Is it time to stop using Whois privacy for your domains?

Those of you unfamiliar with the term, Whois privacy is a service offered by most domain registrars that protects your domain name from people that perform a reverse lookup on your domain name.

It is, essentially, a way to protect your personal information from being available for all to see. Domains with Whois privacy enabled do not reveal the details (like name and contact information) about the registrant — which could be either you, or your business.

Instead the registration information displays the name and contact details of either your domain registrar, or in other cases companies that offer these privacy services like WhoisGuard, WhoisProtect, among others.

Now, wind back the calendar by a few years and you will find that most people recommended usage of a Whois privacy service. Or, you know, registering with a domain registrar that provided these services for free or as value add.

Thing is that this strategy might have worked back then, but using these options now actually reduces your credibility a little — of course, spammers and scammers have the most legitimate reasons to hide their contact information.

But for the regular online marketer? Not so much.

There are some that now opine that search engines and email spam filters take this domain data into consideration. Some even suggest not doing business with an online store that hides Whois information, as that is a sure fire path towards suspicion.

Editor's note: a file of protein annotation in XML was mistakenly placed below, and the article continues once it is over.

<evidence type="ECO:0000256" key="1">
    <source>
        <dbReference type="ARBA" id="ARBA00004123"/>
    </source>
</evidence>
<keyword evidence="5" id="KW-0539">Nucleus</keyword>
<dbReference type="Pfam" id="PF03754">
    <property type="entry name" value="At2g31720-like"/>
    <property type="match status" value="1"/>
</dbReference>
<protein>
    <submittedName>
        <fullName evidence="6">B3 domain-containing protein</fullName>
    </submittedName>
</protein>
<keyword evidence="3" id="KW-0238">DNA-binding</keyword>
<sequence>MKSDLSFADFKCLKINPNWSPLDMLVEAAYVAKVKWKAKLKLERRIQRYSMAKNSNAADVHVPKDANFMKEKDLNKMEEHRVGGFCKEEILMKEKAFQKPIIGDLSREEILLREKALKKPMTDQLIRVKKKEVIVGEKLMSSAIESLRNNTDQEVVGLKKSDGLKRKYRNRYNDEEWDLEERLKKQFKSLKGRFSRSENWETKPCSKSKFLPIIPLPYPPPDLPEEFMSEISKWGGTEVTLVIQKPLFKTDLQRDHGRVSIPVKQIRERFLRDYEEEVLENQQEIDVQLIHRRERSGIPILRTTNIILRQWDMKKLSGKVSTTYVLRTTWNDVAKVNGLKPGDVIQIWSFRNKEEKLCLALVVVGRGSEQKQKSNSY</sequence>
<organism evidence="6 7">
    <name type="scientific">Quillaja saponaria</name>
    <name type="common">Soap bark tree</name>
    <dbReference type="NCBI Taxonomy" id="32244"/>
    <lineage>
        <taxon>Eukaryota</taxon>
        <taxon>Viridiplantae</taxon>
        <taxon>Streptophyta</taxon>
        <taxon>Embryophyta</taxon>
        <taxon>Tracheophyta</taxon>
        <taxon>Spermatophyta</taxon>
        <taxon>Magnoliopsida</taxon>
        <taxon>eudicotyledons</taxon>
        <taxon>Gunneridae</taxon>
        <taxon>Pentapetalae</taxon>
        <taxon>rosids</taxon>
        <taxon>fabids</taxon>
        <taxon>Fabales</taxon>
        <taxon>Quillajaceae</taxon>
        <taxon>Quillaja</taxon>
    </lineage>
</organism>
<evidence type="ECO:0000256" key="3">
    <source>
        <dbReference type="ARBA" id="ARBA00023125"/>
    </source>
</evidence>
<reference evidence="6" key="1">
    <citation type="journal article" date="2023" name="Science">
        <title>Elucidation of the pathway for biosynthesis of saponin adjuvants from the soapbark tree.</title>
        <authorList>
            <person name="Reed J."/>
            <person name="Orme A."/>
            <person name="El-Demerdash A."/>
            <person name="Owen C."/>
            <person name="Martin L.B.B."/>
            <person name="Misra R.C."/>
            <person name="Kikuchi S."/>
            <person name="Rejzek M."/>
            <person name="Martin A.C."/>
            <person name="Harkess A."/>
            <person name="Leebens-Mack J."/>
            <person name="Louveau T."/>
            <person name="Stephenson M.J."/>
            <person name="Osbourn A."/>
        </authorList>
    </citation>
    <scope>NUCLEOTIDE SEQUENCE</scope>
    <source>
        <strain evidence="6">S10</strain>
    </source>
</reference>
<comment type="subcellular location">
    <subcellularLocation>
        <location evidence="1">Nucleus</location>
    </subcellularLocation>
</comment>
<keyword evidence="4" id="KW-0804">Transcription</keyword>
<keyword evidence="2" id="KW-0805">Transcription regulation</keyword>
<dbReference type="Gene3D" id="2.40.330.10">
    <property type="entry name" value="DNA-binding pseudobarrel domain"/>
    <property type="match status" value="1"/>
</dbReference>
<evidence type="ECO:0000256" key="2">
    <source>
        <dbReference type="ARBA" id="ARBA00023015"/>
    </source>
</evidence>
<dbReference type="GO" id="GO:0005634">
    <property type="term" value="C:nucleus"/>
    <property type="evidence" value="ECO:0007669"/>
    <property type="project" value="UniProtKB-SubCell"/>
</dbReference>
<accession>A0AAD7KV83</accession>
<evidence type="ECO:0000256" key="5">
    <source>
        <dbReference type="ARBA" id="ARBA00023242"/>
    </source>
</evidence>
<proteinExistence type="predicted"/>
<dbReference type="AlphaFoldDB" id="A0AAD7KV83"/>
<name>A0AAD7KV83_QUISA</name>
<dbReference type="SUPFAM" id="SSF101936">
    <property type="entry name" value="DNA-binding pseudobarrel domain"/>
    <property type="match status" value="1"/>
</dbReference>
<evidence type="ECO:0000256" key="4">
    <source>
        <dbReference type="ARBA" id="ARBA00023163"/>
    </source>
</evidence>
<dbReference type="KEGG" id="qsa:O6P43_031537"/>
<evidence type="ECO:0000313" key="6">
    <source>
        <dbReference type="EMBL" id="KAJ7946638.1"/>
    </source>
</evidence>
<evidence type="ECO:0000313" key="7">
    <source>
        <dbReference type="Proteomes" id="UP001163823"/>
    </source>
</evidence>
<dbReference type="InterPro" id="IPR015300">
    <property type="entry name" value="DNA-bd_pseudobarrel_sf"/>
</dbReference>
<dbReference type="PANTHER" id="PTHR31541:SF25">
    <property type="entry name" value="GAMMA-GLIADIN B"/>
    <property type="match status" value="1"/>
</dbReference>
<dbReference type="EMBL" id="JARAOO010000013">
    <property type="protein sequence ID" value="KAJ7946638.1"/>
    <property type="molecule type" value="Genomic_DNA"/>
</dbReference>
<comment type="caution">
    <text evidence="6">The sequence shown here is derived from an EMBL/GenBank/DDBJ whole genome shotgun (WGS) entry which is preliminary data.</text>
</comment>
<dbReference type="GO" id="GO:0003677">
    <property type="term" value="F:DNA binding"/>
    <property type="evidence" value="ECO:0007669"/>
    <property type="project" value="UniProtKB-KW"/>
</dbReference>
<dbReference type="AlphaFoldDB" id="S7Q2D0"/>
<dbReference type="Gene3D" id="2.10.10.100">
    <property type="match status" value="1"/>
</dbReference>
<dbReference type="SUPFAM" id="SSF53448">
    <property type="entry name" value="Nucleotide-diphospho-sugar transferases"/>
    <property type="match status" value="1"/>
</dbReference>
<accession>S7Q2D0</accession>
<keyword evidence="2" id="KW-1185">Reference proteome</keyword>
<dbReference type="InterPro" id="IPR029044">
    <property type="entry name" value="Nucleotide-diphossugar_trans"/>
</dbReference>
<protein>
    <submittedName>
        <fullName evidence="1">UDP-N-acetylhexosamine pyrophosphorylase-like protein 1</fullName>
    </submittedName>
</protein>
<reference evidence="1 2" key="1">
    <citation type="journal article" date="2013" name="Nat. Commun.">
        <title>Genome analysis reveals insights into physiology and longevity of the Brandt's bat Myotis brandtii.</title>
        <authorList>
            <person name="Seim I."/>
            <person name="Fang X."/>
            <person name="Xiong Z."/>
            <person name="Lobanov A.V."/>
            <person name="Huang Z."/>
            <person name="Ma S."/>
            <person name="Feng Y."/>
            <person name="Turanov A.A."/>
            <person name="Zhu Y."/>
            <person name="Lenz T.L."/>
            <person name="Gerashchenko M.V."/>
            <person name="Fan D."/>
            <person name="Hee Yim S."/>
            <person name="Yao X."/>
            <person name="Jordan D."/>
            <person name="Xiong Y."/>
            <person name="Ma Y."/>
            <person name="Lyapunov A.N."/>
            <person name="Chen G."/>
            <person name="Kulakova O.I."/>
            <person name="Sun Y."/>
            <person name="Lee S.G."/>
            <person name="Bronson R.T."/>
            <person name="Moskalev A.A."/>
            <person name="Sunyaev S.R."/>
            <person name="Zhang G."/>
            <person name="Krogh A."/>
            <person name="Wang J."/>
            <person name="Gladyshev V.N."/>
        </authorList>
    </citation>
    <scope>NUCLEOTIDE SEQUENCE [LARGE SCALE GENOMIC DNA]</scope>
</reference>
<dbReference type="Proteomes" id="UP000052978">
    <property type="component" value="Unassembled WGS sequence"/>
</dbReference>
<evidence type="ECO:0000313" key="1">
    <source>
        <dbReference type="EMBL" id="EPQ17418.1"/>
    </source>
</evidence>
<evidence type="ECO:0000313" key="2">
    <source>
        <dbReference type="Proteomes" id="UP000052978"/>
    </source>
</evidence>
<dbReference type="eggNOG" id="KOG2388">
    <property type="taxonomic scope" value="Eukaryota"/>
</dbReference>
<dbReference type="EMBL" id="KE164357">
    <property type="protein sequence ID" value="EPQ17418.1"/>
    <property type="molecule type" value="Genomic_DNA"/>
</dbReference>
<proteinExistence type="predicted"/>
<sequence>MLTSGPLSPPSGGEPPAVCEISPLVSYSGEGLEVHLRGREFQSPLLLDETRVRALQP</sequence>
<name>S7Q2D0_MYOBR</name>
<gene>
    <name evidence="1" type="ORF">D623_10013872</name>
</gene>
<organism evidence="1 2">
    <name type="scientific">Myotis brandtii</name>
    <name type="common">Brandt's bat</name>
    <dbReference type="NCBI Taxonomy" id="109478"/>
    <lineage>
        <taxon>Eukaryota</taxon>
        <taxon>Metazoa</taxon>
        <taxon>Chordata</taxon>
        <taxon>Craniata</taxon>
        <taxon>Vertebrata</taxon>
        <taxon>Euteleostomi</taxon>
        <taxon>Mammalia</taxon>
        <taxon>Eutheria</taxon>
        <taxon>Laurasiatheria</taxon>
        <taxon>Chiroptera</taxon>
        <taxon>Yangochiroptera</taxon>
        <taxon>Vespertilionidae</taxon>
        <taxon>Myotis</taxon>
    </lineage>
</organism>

However, for most online marketers, these are risks worth taking.

Not every consumer looks up Whois information before placing an order. And enabling this privacy also affords users that is working from their home peace of mind. Imagine a creepy character showing up on in front of your door, uninvited, just because you do not have the luxury of a physical office building.

Plus, not revealing personal information also helps prevent spam emails and scam calls.

A small level of protection this way is better than having your information publicly available for everyone to see, even if it means some setbacks with newsletter delivery and search engine result pages. At least for the majority of online marketers.

Leave a Comment Below

  • Very interesting. I think I understand using this is if you’re registered as an individual and want to protect your personal information. However, if you’re registered as a business, I think there’s not really a point to protect it because you could lose credibility.

  • I think people should be allowed their privacy. I get the concern nowadays, but if a business or person chooses to remain private, I won’t hold it against them. Thought-provoking read though Elaine. Thanks!

    • I agree, but unfortunately the world we live in does not. Our society is an open book nowadays whether we like it or not. Because of that, I think it is time to stop using whois privacy. Although if it was up to me as an individual, I wouldn’t.

      • You’re right Drew. Everyone is expected to be totally public with anything. However, if I had my druthers, I’d be private with my information.

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